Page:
Dr Joseph Garcia made his remarks during a speech in Brussels yesterday at the European Policy Centre before a high-profile audience of diplomats, EU representatives and others. And as well as taking a swipe at what he called the “bullying” attitude of the EU in the wake of Brexit, he also stressed the importance of never returning to a situation in which the Rock was cut off from the rest of the continent. Mr Garcia said: “It is difficult to imagine this but, as a child, growing up in Gibraltar I did so confined in a territory of less than 6 square kilometres, roughly the size of Brussels. Gibraltar was effectively isolated from mainland Europe.
Gibraltar became, to all intents and purposes, a city under siege
Dr Joseph Garcia
“Because, on 8 June 1969, just over 50 years ago, terrestrial links between Gibraltar and Spain were cut off by the then-dictator, General Franco.
“The border we are discussing today was physically shut. Gibraltar became, to all intents and purposes, a city under siege.”
As a result, families were “torn apart”, thousands of Spanish citizens could no longer access their jobs in Gibraltar, and no tourists were able to visit via land.
Dr Garcia said: “The blockade was absolute. In fact, Franco predicted that Gibraltar would ‘fall like a ripe fruit’. It was a prediction that never materialised.
“The people of Gibraltar faced up to the dictator and endured nearly 16 years locked up in a few square kilometres.”
Dr Garcia said he was recalling the past in order to illustrate the devastating impact closure of the border had had.
He added: “This cannot be allowed to happen ever again.”
In the intervening years, Gibraltar had developed its own relationship with the EU, partly because, without Spain and Portugal as members, “back then political Europe started at the Pyrenees”, Dr Garcia explained.
He added: “It was against this backdrop, that Gibraltar joined the then EEC alongside the UK with a sense of optimism and positivity. Without Spain in the club, the UK was free to negotiate a tailor made arrangement for Gibraltar.
“It is because of these arrangements that import/export procedures between Gibraltar and the EU have always been carried out as though Gibraltar were a third country.
“There have always been customs controls in force at the land border between Gibraltar and Spain. The issue in Gibraltar is not controls and checkpoints. These already exist.
“The issue is how the EU or Spain will exercise such controls at the end of the transition.
Franco died in 1975, and a decade later, Spain finally joined the bloc, with the condition that it reopened the border.
Dr Garcia said: “The most immediate positive effect of Spanish accession was that Spain had to fully reopen the land border as a prerequisite to joining.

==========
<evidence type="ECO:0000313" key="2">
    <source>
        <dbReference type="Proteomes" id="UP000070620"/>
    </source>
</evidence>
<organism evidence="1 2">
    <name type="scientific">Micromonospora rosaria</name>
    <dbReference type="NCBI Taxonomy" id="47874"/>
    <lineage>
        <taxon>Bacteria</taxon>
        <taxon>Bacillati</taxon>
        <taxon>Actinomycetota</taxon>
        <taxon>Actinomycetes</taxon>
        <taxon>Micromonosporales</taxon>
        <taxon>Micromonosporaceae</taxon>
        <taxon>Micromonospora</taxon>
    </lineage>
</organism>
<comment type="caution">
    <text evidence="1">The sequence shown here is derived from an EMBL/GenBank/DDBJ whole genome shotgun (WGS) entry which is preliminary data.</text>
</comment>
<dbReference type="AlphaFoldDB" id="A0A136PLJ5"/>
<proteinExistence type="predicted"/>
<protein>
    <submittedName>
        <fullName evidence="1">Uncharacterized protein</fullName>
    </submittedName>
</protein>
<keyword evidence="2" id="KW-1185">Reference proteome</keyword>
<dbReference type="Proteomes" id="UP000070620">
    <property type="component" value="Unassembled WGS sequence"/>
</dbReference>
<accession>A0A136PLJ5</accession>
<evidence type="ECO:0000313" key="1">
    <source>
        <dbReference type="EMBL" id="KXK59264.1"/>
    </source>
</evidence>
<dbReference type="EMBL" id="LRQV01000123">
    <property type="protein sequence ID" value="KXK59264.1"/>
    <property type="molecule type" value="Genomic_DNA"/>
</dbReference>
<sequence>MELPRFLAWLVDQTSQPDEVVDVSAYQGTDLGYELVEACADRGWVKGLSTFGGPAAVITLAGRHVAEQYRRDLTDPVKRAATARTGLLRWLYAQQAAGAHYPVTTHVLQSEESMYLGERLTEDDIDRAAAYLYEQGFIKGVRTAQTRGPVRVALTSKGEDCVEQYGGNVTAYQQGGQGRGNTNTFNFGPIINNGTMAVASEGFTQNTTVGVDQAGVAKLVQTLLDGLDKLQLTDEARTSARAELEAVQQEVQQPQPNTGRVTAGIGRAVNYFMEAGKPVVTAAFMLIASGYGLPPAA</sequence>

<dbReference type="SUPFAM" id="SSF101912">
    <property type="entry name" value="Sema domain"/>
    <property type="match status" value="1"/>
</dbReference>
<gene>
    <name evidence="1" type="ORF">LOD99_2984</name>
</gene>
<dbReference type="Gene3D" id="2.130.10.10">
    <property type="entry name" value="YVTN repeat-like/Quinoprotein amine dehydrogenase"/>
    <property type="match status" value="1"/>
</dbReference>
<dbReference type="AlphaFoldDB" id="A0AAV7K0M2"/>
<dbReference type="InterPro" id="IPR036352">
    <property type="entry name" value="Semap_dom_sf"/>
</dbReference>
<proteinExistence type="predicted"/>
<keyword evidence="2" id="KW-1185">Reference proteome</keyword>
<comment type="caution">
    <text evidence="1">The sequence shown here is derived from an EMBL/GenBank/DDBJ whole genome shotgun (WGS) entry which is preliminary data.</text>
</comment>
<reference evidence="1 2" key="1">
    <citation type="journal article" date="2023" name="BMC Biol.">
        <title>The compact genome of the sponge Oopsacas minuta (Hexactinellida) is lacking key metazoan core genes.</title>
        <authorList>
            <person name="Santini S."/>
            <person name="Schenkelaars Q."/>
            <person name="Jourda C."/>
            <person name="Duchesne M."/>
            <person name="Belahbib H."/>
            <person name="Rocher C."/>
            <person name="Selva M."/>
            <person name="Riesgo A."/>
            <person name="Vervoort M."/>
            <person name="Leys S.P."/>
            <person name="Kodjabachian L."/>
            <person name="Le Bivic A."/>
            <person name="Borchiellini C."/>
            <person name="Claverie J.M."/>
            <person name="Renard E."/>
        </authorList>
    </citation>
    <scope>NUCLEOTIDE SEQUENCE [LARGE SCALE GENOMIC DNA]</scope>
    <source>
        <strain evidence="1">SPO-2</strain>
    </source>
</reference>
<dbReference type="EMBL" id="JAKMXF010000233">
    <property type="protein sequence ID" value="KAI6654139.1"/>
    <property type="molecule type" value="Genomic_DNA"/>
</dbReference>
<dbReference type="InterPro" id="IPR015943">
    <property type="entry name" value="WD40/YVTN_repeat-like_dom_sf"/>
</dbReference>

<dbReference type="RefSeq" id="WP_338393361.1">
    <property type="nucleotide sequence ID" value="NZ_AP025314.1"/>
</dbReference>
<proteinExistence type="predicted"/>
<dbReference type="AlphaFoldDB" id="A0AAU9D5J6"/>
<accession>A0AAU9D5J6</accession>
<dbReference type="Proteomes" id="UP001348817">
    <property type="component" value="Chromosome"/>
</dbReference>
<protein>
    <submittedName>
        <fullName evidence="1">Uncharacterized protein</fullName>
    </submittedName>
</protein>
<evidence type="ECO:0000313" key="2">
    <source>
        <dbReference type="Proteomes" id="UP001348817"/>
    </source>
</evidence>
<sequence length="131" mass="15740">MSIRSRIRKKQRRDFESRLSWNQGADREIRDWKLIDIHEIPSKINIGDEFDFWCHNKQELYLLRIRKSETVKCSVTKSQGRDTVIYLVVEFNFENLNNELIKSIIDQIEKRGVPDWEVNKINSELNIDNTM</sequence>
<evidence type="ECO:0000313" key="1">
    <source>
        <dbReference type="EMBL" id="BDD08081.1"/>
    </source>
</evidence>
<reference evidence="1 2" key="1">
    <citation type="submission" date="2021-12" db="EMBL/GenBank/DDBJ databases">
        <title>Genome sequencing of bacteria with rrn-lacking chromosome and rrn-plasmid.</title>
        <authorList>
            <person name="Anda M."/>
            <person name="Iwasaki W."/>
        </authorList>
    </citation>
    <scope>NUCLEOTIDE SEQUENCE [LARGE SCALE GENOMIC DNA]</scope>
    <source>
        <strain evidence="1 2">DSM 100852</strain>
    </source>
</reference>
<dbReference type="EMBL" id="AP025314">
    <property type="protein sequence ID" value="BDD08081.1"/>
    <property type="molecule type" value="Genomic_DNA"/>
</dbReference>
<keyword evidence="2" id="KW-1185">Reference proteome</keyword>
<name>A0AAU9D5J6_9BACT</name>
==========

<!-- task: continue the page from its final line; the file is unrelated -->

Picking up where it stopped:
“The rusty gates were unlocked and swung open in February 1985, ten years after General Franco had died. They had been shut for close to 16 years.”
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The result was a massive boost for the Rock, Dr Garcia said.
He explained: “With the opening of the border Gibraltar was once again able to regenerate its tourism industry. Once the border opened, Gibraltar was once again able to offer jobs, to thousands and thousands of citizens who live across the frontier in Spain.”
Unfortunately, grounds for optimism proved short-lived.
Dr Garcia said: “It became clear almost at once that instead of allowing political differences to dissolve, some in Madrid saw the EC as a means of advancing their sovereignty claim over Gibraltar.”
Despite the fact 96 percent of Gibraltarians voted Remain in the referendum, Dr Garcia said the Rock was left disappointed by the response from Brussels.
He said: “In the event, what happened was almost the reverse. The people of Gibraltar had good reason to be worried in 2016.
“Threats were made. First, that once Gibraltar left the European Union all options were open to Spain including closing the border completely.
“Second, that any relationship between Gibraltar and the EU had to come through shared sovereignty with Spain.”
There were those who advocated Spain adopting a “medieval approach” which “tramples over the right of the Gibraltarians to determine their own political future,” Dr Garcia warned.
The EU’s “bullying” Gibraltar “did nothing to build confidence, trust or goodwill”, he added.
He concluded: “We need to genuinely seize this moment to obliterate the politics of the past. But the mind-set must move from the negative to the positive.
“Away from talk of vetoes and of exclusions. Because citizens want to hear solutions and not threats.”
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